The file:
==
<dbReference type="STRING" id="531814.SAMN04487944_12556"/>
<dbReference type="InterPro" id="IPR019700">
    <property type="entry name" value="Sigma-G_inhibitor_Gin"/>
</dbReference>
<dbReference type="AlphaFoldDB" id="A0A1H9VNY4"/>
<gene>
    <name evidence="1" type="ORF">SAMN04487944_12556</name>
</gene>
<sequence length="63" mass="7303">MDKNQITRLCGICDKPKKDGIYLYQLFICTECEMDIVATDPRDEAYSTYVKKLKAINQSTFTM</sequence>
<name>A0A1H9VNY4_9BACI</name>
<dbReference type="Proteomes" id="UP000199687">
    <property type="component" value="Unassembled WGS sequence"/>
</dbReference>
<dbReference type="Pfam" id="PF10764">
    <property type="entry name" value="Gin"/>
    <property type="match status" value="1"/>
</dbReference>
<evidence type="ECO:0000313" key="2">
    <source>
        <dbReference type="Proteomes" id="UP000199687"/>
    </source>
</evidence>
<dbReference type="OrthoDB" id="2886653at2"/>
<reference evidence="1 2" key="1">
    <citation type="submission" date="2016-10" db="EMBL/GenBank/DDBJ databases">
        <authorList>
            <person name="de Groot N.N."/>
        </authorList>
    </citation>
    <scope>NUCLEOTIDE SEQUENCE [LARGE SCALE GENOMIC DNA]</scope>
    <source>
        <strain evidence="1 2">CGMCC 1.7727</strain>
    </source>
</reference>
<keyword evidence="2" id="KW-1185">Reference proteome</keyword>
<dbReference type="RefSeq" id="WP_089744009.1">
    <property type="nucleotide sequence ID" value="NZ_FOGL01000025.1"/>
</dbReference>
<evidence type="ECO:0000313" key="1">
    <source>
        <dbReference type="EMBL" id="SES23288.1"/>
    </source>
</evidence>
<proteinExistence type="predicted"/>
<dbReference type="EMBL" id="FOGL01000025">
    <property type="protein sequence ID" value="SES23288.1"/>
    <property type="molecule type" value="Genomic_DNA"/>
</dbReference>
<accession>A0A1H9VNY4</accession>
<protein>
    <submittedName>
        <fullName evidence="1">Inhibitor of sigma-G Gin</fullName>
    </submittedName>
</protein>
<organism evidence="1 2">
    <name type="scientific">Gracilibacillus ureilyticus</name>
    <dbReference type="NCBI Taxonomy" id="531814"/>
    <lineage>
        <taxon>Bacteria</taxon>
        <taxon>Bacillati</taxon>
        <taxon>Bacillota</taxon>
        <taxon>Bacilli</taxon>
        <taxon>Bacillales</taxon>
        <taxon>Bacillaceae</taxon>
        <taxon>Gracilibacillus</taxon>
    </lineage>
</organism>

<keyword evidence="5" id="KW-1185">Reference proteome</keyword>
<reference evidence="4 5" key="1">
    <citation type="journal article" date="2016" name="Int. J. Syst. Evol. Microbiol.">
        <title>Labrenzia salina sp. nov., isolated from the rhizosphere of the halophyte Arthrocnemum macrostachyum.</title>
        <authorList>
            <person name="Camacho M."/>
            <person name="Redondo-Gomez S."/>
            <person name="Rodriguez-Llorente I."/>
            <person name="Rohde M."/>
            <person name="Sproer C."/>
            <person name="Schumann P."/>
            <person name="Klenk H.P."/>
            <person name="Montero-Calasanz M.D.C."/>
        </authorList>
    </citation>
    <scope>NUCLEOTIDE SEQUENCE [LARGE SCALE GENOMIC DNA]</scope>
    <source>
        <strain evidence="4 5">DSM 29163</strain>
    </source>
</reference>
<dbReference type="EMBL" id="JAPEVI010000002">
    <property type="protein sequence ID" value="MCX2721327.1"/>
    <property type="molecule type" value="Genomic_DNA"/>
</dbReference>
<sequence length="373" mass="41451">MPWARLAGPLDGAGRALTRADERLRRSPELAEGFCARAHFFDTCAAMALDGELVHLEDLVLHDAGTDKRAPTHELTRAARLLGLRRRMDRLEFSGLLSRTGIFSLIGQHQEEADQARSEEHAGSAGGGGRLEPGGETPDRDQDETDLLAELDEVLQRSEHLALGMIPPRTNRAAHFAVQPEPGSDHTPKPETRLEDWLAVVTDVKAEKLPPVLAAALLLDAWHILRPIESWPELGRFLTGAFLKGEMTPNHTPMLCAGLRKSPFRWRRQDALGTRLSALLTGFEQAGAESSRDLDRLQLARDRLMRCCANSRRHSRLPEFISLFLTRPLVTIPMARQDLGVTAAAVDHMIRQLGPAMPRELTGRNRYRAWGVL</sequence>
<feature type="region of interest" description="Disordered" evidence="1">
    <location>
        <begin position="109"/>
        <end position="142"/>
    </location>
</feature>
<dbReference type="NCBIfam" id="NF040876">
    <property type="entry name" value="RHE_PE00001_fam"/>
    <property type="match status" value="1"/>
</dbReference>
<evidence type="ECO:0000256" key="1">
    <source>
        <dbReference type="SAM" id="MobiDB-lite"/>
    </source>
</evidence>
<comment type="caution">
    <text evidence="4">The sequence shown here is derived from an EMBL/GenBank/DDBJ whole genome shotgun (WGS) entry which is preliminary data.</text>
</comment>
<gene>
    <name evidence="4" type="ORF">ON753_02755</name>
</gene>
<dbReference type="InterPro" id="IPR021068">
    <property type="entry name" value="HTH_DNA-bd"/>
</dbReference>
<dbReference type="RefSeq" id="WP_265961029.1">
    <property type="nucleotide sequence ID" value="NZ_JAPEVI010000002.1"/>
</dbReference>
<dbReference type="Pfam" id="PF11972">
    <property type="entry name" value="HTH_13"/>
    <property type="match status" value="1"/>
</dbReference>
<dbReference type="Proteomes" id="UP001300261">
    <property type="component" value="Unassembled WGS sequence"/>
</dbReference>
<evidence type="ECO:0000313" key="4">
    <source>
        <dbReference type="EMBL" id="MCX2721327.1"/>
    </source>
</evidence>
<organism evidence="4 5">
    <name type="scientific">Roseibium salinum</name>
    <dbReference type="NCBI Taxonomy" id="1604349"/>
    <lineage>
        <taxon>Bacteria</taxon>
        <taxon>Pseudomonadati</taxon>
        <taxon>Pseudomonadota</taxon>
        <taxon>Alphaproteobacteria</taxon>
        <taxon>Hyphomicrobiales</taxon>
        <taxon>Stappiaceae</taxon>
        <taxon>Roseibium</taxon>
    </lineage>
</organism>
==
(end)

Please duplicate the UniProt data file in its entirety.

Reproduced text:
<dbReference type="STRING" id="531814.SAMN04487944_12556"/>
<dbReference type="InterPro" id="IPR019700">
    <property type="entry name" value="Sigma-G_inhibitor_Gin"/>
</dbReference>
<dbReference type="AlphaFoldDB" id="A0A1H9VNY4"/>
<gene>
    <name evidence="1" type="ORF">SAMN04487944_12556</name>
</gene>
<sequence length="63" mass="7303">MDKNQITRLCGICDKPKKDGIYLYQLFICTECEMDIVATDPRDEAYSTYVKKLKAINQSTFTM</sequence>
<name>A0A1H9VNY4_9BACI</name>
<dbReference type="Proteomes" id="UP000199687">
    <property type="component" value="Unassembled WGS sequence"/>
</dbReference>
<dbReference type="Pfam" id="PF10764">
    <property type="entry name" value="Gin"/>
    <property type="match status" value="1"/>
</dbReference>
<evidence type="ECO:0000313" key="2">
    <source>
        <dbReference type="Proteomes" id="UP000199687"/>
    </source>
</evidence>
<dbReference type="OrthoDB" id="2886653at2"/>
<reference evidence="1 2" key="1">
    <citation type="submission" date="2016-10" db="EMBL/GenBank/DDBJ databases">
        <authorList>
            <person name="de Groot N.N."/>
        </authorList>
    </citation>
    <scope>NUCLEOTIDE SEQUENCE [LARGE SCALE GENOMIC DNA]</scope>
    <source>
        <strain evidence="1 2">CGMCC 1.7727</strain>
    </source>
</reference>
<keyword evidence="2" id="KW-1185">Reference proteome</keyword>
<dbReference type="RefSeq" id="WP_089744009.1">
    <property type="nucleotide sequence ID" value="NZ_FOGL01000025.1"/>
</dbReference>
<evidence type="ECO:0000313" key="1">
    <source>
        <dbReference type="EMBL" id="SES23288.1"/>
    </source>
</evidence>
<proteinExistence type="predicted"/>
<dbReference type="EMBL" id="FOGL01000025">
    <property type="protein sequence ID" value="SES23288.1"/>
    <property type="molecule type" value="Genomic_DNA"/>
</dbReference>
<accession>A0A1H9VNY4</accession>
<protein>
    <submittedName>
        <fullName evidence="1">Inhibitor of sigma-G Gin</fullName>
    </submittedName>
</protein>
<organism evidence="1 2">
    <name type="scientific">Gracilibacillus ureilyticus</name>
    <dbReference type="NCBI Taxonomy" id="531814"/>
    <lineage>
        <taxon>Bacteria</taxon>
        <taxon>Bacillati</taxon>
        <taxon>Bacillota</taxon>
        <taxon>Bacilli</taxon>
        <taxon>Bacillales</taxon>
        <taxon>Bacillaceae</taxon>
        <taxon>Gracilibacillus</taxon>
    </lineage>
</organism>

<keyword evidence="5" id="KW-1185">Reference proteome</keyword>
<reference evidence="4 5" key="1">
    <citation type="journal article" date="2016" name="Int. J. Syst. Evol. Microbiol.">
        <title>Labrenzia salina sp. nov., isolated from the rhizosphere of the halophyte Arthrocnemum macrostachyum.</title>
        <authorList>
            <person name="Camacho M."/>
            <person name="Redondo-Gomez S."/>
            <person name="Rodriguez-Llorente I."/>
            <person name="Rohde M."/>
            <person name="Sproer C."/>
            <person name="Schumann P."/>
            <person name="Klenk H.P."/>
            <person name="Montero-Calasanz M.D.C."/>
        </authorList>
    </citation>
    <scope>NUCLEOTIDE SEQUENCE [LARGE SCALE GENOMIC DNA]</scope>
    <source>
        <strain evidence="4 5">DSM 29163</strain>
    </source>
</reference>
<dbReference type="EMBL" id="JAPEVI010000002">
    <property type="protein sequence ID" value="MCX2721327.1"/>
    <property type="molecule type" value="Genomic_DNA"/>
</dbReference>
<sequence length="373" mass="41451">MPWARLAGPLDGAGRALTRADERLRRSPELAEGFCARAHFFDTCAAMALDGELVHLEDLVLHDAGTDKRAPTHELTRAARLLGLRRRMDRLEFSGLLSRTGIFSLIGQHQEEADQARSEEHAGSAGGGGRLEPGGETPDRDQDETDLLAELDEVLQRSEHLALGMIPPRTNRAAHFAVQPEPGSDHTPKPETRLEDWLAVVTDVKAEKLPPVLAAALLLDAWHILRPIESWPELGRFLTGAFLKGEMTPNHTPMLCAGLRKSPFRWRRQDALGTRLSALLTGFEQAGAESSRDLDRLQLARDRLMRCCANSRRHSRLPEFISLFLTRPLVTIPMARQDLGVTAAAVDHMIRQLGPAMPRELTGRNRYRAWGVL</sequence>
<feature type="region of interest" description="Disordered" evidence="1">
    <location>
        <begin position="109"/>
        <end position="142"/>
    </location>
</feature>
<dbReference type="NCBIfam" id="NF040876">
    <property type="entry name" value="RHE_PE00001_fam"/>
    <property type="match status" value="1"/>
</dbReference>
<evidence type="ECO:0000256" key="1">
    <source>
        <dbReference type="SAM" id="MobiDB-lite"/>
    </source>
</evidence>
<comment type="caution">
    <text evidence="4">The sequence shown here is derived from an EMBL/GenBank/DDBJ whole genome shotgun (WGS) entry which is preliminary data.</text>
</comment>
<gene>
    <name evidence="4" type="ORF">ON753_02755</name>
</gene>
<dbReference type="InterPro" id="IPR021068">
    <property type="entry name" value="HTH_DNA-bd"/>
</dbReference>
<dbReference type="RefSeq" id="WP_265961029.1">
    <property type="nucleotide sequence ID" value="NZ_JAPEVI010000002.1"/>
</dbReference>
<dbReference type="Pfam" id="PF11972">
    <property type="entry name" value="HTH_13"/>
    <property type="match status" value="1"/>
</dbReference>
<dbReference type="Proteomes" id="UP001300261">
    <property type="component" value="Unassembled WGS sequence"/>
</dbReference>
<evidence type="ECO:0000313" key="4">
    <source>
        <dbReference type="EMBL" id="MCX2721327.1"/>
    </source>
</evidence>
<organism evidence="4 5">
    <name type="scientific">Roseibium salinum</name>
    <dbReference type="NCBI Taxonomy" id="1604349"/>
    <lineage>
        <taxon>Bacteria</taxon>
        <taxon>Pseudomonadati</taxon>
        <taxon>Pseudomonadota</taxon>
        <taxon>Alphaproteobacteria</taxon>
        <taxon>Hyphomicrobiales</taxon>
        <taxon>Stappiaceae</taxon>
        <taxon>Roseibium</taxon>
    </lineage>
</organism>